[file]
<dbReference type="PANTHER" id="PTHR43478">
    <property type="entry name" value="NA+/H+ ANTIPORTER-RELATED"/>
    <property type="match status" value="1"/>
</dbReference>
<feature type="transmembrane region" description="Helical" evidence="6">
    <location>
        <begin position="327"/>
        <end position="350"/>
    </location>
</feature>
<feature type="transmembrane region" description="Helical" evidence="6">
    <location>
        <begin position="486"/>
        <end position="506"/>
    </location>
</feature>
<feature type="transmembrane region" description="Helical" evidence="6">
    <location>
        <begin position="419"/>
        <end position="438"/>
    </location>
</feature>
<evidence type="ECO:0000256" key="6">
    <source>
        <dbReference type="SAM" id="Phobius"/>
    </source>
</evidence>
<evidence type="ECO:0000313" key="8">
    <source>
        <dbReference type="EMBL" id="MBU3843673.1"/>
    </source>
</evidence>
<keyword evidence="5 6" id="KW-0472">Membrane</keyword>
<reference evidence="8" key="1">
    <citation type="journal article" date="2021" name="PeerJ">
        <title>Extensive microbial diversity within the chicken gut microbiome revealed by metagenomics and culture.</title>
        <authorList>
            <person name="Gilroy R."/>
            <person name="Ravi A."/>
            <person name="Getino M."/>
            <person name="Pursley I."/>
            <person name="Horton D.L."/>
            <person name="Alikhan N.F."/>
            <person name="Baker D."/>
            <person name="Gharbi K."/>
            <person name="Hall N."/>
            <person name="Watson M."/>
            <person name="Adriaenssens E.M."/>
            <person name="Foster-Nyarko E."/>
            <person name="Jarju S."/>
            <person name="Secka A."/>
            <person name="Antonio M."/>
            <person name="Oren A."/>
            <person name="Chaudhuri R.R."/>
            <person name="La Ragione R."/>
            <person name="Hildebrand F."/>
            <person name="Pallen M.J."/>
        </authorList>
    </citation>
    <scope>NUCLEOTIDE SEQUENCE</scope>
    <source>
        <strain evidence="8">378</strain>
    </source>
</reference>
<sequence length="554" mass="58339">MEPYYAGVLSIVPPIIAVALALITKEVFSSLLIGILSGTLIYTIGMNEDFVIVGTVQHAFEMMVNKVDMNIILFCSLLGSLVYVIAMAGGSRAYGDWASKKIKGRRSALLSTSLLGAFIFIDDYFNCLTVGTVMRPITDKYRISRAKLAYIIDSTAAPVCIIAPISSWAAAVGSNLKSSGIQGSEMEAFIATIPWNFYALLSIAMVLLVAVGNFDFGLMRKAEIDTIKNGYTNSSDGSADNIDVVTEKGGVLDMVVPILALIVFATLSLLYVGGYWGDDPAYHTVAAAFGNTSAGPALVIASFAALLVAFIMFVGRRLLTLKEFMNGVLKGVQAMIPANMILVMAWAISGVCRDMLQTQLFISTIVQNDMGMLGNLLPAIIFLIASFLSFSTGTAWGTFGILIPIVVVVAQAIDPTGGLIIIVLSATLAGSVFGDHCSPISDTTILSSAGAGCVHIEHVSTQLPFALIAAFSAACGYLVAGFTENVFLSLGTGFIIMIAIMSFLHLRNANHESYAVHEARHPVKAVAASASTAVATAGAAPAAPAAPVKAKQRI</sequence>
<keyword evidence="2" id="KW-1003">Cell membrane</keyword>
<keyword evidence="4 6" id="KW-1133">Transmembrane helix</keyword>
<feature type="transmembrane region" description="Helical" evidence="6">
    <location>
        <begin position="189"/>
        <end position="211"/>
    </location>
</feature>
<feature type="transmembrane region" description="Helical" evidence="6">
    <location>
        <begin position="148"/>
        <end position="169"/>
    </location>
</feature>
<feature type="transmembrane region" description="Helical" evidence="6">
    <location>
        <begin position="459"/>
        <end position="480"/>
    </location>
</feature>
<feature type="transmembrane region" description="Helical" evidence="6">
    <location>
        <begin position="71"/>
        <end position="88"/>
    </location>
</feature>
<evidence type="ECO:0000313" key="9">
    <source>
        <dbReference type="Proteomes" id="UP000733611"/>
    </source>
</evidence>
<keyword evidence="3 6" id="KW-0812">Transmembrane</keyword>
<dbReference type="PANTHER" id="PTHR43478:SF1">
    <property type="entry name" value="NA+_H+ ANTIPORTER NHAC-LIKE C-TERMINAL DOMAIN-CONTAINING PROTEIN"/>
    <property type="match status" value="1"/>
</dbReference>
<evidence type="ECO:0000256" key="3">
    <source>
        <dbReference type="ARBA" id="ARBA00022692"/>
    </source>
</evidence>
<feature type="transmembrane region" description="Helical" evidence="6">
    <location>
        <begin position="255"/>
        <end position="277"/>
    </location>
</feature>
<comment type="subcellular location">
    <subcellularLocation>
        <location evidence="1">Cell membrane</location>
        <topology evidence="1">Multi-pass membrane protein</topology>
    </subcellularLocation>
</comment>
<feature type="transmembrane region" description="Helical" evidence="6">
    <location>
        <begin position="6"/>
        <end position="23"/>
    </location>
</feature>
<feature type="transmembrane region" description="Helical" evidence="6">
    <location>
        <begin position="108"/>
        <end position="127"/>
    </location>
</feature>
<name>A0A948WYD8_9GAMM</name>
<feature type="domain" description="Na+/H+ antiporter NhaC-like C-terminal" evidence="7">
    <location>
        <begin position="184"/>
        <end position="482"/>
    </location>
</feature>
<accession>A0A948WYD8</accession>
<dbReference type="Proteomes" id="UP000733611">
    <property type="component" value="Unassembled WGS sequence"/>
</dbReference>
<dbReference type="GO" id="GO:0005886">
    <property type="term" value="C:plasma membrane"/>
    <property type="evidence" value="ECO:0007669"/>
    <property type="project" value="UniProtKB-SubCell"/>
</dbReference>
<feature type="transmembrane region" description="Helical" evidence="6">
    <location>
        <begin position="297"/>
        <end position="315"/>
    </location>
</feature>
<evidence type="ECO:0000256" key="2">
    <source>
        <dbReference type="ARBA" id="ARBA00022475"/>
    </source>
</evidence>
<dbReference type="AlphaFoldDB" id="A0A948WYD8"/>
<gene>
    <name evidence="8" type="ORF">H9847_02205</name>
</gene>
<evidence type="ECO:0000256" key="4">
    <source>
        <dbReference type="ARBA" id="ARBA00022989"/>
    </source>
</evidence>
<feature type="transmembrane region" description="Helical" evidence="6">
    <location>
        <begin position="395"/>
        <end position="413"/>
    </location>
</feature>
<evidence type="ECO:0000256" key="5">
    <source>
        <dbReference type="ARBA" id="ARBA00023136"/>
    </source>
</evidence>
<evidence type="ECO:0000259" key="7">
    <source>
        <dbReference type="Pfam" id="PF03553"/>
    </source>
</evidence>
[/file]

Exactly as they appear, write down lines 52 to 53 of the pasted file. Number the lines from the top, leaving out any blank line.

            <person name="Antonio M."/>
            <person name="Oren A."/>